A Saudi customs officer opens imported pomegranates hiding Captagon pills, Jeddah, Saudi Arabia (AP)

Germany’s Der Spiegel publishes the latest revelations about the Assad regime’s involvement in Syria’s drug trade, highlighting the German investigation of a shipment from Syria to Saudi Arabia via Romania in April 2020.

Hidden inside refrigeration units were 2.1 million Captagon pills with an amphetamine content of 11.5% and a street value of €43.5 million ($46 million). A Syrian businessman, “Iyad C.” — originally from Latakia in western Syria but now living in Germany — two other Syrians, and an Algerian have been indicted and will soon be tried in a court in Essen.

Prosecutors say they have linked more than a ton of hashish and more than a ton of Captagon, worth about €130 million ($137.5 million) to Iyad C. and his crew, putting them at the heart of a powerful cartel.

The case takes its place among others: 5.25 tons of Captagon seized in Greece in July 2019; 84 million Captagon pills confiscated in Salerno, Italy on July 1, 2020; 11 million pills in Egypt in November 2020; Malaysia’s discovery of 94.8 million pills in March 2021.

In April 2020, Egyptian customs officials in Port Said found both Captagon and hashish, packed in 19,000 Tetra Pak containers from the Syrian company Milkman, owned by Syrian leader Bashar al-Assad’s billionaire cousin Rami Makhlouf.

See also Jordan: Assad Forces, Iran, and Hezbollah Responsible for Syria’s Illegal Drug Trade

Much of the Captagon is moved across the Syria-Jordan border. Jordanian officials say the Assad regime, its ally Lebanon’s Hezbollah, and Iran are all inolved. Col. Mustafa Hiari, the Jordanian Army’s spokesperson, declared on State TV in May:

We are facing a war along the borders, a drugs war and led by organisations supported by foreign parties. These Iranian militias are the most dangerous because they target Jordan’s national security.

Tracking A Cartel Back to Assad

The German investigators began the path to the Assad regime through Iyad C’s accomplice, Mohamad B. He lives in Germany’s Ruhr Valley; however, with his connections, he lived in one of the best neighborhoods in Damascus — until he cheated his business partners and had to flee. In an intercepted phone conversation, he bragged about his ongoing, excellent ties to the Assad clan.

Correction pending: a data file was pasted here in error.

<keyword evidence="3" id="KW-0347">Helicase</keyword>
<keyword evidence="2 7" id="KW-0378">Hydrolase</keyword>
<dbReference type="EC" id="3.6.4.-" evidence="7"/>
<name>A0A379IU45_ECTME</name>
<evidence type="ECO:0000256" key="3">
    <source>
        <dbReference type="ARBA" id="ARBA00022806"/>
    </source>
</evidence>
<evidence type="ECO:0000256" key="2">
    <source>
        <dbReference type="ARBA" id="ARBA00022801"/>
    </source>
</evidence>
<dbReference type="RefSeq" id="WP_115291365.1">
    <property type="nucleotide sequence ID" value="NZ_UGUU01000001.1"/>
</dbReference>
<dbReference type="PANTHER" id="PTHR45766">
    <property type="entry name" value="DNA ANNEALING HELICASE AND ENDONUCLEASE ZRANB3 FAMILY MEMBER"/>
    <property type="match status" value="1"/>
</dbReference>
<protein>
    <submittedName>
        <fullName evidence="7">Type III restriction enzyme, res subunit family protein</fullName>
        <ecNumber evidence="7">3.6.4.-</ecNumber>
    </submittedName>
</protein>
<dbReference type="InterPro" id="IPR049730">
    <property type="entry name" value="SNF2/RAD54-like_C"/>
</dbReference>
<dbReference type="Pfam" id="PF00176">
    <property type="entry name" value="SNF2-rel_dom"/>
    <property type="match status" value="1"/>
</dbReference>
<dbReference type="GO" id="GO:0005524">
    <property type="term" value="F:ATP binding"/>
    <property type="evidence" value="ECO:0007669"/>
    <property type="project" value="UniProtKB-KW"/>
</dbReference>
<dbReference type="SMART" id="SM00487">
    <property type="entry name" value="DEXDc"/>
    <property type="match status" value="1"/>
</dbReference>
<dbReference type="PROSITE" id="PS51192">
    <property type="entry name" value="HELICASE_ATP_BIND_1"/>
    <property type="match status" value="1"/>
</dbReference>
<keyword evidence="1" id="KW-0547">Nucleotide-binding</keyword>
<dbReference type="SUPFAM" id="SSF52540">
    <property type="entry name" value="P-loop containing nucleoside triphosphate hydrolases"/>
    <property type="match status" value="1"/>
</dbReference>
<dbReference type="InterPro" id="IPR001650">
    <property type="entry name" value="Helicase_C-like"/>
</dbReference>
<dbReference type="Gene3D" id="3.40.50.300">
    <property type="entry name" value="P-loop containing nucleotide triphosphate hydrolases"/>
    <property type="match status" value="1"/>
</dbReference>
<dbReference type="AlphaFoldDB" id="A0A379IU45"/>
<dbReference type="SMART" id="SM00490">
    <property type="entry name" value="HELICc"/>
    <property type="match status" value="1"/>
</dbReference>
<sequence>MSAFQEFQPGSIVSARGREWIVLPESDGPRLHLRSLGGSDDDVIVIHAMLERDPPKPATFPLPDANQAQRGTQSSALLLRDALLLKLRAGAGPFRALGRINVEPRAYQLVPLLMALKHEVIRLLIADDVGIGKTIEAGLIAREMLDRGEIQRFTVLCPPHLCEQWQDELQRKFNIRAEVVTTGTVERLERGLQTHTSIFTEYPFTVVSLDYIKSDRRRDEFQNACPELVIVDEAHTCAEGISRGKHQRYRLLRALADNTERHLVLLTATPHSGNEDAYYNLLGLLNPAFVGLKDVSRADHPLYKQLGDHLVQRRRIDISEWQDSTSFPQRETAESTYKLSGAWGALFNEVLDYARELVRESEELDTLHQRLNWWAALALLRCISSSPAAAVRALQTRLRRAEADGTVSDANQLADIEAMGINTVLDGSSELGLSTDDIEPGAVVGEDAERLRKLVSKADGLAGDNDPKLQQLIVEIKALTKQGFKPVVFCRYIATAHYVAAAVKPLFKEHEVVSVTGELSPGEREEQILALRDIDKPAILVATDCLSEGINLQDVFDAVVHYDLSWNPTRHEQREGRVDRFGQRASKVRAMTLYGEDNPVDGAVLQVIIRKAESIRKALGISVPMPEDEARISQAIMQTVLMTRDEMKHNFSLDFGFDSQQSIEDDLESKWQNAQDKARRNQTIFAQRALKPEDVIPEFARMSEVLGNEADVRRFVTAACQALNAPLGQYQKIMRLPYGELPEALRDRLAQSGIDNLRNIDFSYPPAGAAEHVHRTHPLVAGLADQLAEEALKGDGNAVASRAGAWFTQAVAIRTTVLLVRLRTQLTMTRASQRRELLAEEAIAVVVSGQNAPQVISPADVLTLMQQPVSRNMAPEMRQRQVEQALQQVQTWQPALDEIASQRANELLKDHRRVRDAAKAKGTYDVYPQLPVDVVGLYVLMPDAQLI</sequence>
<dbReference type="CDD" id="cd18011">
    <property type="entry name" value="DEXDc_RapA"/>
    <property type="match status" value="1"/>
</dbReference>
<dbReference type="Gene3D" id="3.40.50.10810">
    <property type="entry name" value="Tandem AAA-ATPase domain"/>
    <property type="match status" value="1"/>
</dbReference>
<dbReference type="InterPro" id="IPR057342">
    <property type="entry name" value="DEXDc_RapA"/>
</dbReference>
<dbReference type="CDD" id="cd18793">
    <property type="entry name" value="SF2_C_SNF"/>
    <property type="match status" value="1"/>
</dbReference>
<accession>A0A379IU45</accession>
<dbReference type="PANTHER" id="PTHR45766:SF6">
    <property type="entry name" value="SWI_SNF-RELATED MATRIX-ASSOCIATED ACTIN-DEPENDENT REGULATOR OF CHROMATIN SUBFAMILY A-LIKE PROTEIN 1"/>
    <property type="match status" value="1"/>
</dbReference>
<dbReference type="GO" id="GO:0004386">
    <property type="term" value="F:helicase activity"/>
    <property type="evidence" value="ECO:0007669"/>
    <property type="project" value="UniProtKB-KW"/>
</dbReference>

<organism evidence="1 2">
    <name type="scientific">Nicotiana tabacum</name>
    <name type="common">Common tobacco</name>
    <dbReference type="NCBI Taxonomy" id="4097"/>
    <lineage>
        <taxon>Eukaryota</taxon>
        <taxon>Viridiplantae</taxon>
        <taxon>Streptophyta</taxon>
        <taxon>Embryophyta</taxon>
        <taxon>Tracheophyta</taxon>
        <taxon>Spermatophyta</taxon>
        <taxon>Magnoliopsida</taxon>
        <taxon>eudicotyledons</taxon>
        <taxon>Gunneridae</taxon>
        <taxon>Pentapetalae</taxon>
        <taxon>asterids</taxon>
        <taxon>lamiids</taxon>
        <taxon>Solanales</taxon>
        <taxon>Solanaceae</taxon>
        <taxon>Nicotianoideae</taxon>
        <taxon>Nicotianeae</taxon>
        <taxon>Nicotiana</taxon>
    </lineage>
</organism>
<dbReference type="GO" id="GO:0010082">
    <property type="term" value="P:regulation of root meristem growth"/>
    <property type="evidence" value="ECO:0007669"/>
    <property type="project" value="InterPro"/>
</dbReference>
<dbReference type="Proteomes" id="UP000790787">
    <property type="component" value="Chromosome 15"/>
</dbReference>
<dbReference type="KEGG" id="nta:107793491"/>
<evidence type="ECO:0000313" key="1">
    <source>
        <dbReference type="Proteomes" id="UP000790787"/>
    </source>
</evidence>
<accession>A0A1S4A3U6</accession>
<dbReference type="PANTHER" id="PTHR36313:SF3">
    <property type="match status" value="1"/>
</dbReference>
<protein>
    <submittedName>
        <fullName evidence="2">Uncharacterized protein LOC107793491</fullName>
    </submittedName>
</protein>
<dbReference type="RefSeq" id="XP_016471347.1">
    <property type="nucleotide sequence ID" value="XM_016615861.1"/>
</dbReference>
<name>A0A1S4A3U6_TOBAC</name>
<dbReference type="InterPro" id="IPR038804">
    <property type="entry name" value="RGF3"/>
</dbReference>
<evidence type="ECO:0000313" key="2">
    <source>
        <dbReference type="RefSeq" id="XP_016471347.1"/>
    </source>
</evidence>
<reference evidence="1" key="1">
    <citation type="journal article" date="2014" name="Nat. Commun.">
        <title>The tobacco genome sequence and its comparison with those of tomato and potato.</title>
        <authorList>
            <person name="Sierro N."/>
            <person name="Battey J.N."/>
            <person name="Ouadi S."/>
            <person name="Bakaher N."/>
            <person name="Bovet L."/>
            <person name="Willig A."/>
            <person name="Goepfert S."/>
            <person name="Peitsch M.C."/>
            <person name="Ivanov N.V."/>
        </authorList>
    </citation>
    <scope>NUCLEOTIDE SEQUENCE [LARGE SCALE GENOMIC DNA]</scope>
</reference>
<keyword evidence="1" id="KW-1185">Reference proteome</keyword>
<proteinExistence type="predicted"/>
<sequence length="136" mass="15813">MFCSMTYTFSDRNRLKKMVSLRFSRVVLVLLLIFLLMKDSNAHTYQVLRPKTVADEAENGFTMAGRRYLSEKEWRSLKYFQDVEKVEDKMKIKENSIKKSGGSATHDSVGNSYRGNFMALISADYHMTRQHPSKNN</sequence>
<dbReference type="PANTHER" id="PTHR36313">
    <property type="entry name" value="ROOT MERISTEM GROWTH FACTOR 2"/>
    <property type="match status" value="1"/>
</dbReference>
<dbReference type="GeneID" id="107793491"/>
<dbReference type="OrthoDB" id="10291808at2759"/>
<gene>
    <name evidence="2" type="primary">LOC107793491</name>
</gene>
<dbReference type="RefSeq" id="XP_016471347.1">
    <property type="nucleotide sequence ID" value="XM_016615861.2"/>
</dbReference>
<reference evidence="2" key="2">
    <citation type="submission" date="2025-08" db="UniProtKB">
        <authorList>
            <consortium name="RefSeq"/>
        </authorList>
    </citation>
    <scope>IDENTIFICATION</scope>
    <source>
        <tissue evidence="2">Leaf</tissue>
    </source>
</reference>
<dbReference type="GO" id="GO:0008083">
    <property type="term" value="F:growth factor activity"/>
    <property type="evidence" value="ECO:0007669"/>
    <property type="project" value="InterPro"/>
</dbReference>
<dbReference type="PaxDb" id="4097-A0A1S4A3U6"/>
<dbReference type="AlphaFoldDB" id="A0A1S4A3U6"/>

Then there is Iyad C.’s import-export business in Latakia, the Syrian port on the Mediterranean. Prosecutors say they have proof that the 4th Army Division, once led by Bashar al-Assad’s brother Maher, is paid $300,000 for every container shipped out of Latakia, with another $60,000 paid to soldiers who ensure the shipments are not blocked.

Col. Hassan Alqudah, the head of the narcotics department for Jordan’s Public Security Directorate, says, “The division’s presence in the region is dangerous. Captagon factories are present in the 4th Division’s areas of control and under their protection.”

The US-based New Lines Institute estimates that the total value of Captagon shipments was at least $5.7 billion in 2021, compared to the $860 million of all of Syria’s legal exports in 2020. Western think tanks and intelligence agencies assess that, considering shipments which have not been tracked, total profits are in the two-digit billions.

A businessman who has fled Syria told Der Spiegel of the Latakia factories: “They produce in industrial quantities. The entire compound is patrolled by armed guards.” A former Syrian drug investigator, a regime militia commander and a watchman from the factory confirmed the claim.

As Iyad C. and his accomplices face their trial, Joel Rayburn, the former US special envoy for Syria, summarizes the stakes:

I believe the Assad regime would not survive the loss of the Captagon revenues.

They are the cartel.